Japan/USA | 1980 | 90 min | R
“When I was little, my father was famous. He was the greatest samurai in the empire, and he was the Shogun’s decapitator. He cut off the heads of 131 lords for the Shogun. It was a bad time for the empire.” – opening narration of SHOGUN ASSASSIN.
A bad time for the empire made for a good time for western audiences who in 1980 were treated to this arterial spray soaked 85-minute distillation of two feature length Japanese movies from 1972 based on the Lone Wolf and Cub manga series. A re-cut, condensed, dubbed version of multiple foreign movies based on a comic book sounds like it’d be a hot mess, but through some magic alchemy, including the addition of a bumping, new analog synth soundtrack and an absolutely iconic voice-over by Gibran Evans as the little boy Daigoro (sampled for GZA’s Liquid Swords), SHOGUN ASSASSIN stands as a uniquely badass work of its own. Ogami Itto the Lone Wolf is a master samurai whose prowess and very existence threaten the paranoid Shogun. The Shogun sentences Ogami to death and murders his wife forcing him to flee across the country with his toddler son, consumed with rage and desire for vengeance. The outlaw samurai roams the countryside pushing his child around in a booby-trapped baby carriage and dismembering, disemboweling, and decapitating anyone who gets in his way. The compact story rarely pauses for story or character development and instead relishes in showing conflict after conflict between Ogami and the colorful group of would-be assassins that greet him around every corner. Blades fly and bright red blood squirts from so many necks, stumps and faces as he carves his way across feudal Japan. This is the stuff dreams are made of. – Alamo Drafthouse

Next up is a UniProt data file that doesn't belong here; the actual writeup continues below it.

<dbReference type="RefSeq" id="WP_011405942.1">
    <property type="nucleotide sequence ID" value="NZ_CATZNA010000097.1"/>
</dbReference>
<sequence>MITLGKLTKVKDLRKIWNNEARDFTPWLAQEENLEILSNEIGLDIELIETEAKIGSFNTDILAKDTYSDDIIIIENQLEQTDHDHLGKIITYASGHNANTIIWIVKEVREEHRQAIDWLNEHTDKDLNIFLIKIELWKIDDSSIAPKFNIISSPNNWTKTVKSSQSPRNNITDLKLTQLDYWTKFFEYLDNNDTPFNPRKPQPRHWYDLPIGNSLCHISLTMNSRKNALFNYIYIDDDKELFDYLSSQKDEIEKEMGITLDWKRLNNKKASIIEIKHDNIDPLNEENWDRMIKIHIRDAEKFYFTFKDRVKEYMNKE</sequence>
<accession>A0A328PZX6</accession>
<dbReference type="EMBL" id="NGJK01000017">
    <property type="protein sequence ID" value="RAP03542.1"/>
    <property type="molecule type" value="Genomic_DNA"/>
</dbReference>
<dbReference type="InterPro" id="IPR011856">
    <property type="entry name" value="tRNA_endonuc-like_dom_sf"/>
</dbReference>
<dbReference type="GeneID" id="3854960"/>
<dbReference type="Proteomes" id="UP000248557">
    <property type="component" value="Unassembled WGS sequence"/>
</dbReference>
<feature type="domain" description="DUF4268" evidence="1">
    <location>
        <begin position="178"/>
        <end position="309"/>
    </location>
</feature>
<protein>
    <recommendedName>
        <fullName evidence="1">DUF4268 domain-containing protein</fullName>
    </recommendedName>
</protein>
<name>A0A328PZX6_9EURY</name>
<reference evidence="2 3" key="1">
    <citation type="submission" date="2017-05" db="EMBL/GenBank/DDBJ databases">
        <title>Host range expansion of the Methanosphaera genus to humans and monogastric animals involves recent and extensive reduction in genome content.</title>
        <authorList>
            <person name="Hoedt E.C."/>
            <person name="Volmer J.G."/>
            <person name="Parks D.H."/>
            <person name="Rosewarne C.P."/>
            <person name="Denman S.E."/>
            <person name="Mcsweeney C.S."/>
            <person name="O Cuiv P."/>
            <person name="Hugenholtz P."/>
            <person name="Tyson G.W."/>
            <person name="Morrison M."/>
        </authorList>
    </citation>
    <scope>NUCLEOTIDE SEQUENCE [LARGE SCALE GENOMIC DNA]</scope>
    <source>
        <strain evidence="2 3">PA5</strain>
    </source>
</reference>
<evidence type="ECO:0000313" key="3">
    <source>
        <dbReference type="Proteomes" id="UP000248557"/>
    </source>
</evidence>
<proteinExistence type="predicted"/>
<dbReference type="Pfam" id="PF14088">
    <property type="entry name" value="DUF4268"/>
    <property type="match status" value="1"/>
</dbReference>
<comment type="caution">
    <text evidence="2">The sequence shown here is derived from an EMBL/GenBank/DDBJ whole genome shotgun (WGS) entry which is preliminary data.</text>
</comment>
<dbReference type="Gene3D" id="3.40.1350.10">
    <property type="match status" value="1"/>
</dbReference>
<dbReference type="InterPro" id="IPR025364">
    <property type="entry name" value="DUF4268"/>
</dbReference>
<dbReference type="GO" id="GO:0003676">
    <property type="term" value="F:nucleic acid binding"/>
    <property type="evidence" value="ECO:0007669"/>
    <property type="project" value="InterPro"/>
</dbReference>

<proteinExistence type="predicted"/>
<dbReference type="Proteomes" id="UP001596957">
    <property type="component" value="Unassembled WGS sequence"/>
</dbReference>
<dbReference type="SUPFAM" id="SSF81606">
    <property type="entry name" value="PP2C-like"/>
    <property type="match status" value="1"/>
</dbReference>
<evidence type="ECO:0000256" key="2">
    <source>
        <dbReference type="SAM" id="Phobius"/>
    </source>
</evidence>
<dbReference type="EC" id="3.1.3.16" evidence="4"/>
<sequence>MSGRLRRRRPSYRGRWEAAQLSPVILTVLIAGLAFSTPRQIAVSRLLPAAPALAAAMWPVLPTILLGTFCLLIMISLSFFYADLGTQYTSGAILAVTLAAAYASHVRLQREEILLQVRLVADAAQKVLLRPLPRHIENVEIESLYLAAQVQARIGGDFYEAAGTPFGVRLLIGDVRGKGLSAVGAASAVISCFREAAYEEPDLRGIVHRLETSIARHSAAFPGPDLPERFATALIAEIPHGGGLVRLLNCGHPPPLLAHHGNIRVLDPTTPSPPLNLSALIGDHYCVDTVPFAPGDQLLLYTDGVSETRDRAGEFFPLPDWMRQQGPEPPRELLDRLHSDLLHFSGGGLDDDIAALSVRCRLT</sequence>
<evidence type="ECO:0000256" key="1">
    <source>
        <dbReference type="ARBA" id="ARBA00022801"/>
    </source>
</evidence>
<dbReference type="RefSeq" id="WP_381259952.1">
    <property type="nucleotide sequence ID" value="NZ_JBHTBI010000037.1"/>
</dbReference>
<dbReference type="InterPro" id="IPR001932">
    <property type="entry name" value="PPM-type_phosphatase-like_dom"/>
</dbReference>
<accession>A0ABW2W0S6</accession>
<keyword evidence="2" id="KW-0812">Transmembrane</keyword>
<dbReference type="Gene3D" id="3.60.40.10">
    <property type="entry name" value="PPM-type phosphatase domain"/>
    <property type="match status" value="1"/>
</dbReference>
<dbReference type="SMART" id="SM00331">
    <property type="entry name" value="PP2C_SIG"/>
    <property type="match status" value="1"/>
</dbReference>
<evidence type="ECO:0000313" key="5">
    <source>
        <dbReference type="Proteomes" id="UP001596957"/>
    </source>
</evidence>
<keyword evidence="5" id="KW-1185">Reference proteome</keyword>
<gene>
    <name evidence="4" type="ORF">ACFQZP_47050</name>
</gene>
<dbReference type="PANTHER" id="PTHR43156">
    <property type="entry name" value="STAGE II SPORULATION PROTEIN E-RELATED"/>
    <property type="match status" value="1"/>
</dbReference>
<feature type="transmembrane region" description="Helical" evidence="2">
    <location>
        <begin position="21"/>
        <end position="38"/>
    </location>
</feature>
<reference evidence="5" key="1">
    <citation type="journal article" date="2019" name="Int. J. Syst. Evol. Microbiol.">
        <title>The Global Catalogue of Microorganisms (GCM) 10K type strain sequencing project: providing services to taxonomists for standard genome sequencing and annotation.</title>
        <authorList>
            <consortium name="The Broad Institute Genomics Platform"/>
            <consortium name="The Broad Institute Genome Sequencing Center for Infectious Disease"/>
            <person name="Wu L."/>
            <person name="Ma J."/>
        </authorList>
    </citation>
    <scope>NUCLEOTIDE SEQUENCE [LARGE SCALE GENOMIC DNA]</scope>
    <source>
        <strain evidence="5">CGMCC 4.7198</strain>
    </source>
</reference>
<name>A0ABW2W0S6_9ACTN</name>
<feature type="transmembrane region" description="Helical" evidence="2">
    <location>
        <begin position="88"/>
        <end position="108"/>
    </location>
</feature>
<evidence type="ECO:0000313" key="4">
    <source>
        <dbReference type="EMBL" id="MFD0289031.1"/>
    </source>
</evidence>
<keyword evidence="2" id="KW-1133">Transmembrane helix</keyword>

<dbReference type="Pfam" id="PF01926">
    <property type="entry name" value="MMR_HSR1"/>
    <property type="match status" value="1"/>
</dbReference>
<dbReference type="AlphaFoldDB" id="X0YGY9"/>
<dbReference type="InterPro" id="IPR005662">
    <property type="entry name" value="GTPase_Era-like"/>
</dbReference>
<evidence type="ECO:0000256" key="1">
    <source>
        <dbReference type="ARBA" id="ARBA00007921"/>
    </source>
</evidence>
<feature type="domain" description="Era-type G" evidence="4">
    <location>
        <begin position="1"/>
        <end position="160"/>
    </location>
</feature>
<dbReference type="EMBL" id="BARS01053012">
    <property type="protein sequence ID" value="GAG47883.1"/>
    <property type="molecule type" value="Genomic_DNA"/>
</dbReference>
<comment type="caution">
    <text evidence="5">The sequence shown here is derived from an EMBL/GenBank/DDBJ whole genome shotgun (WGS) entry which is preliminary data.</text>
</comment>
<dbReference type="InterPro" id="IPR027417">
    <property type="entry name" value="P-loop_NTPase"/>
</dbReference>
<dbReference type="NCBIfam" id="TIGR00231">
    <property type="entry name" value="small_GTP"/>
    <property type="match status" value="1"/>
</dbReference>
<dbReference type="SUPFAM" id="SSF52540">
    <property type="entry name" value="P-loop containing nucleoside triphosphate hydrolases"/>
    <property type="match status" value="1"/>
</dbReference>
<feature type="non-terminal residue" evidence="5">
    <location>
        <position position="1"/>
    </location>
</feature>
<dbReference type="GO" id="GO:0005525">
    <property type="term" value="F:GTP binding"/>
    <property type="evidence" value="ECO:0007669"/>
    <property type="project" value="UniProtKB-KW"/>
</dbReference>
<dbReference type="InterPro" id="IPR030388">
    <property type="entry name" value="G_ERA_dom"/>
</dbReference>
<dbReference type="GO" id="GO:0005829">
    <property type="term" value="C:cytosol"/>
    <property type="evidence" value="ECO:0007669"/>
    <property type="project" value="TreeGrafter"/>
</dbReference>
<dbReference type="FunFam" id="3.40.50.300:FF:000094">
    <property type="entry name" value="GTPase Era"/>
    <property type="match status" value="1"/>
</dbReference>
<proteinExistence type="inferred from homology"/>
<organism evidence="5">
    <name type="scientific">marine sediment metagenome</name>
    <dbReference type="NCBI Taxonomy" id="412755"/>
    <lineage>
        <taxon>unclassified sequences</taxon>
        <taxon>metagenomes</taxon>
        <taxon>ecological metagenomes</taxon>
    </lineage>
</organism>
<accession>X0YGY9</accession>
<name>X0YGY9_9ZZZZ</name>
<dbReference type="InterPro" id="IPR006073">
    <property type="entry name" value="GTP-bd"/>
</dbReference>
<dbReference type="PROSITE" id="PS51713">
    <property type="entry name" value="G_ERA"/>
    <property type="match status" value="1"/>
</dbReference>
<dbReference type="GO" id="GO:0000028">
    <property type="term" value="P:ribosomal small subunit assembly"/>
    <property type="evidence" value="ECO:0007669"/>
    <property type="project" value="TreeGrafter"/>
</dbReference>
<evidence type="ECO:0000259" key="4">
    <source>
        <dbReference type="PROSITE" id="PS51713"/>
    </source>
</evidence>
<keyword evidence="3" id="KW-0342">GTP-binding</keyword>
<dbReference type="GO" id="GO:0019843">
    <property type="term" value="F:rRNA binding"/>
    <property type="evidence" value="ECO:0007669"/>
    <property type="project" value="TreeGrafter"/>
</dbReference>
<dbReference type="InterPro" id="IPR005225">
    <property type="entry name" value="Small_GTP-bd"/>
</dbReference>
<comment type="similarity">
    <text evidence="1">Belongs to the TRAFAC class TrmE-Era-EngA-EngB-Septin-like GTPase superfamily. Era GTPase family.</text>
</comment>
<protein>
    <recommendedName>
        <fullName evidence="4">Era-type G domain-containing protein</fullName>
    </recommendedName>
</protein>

*Curated by David Bertrand
Director: Kenji Misumi, Robert Houston
Cast: Tomisaburô Wakayama, Kayo Matsuo
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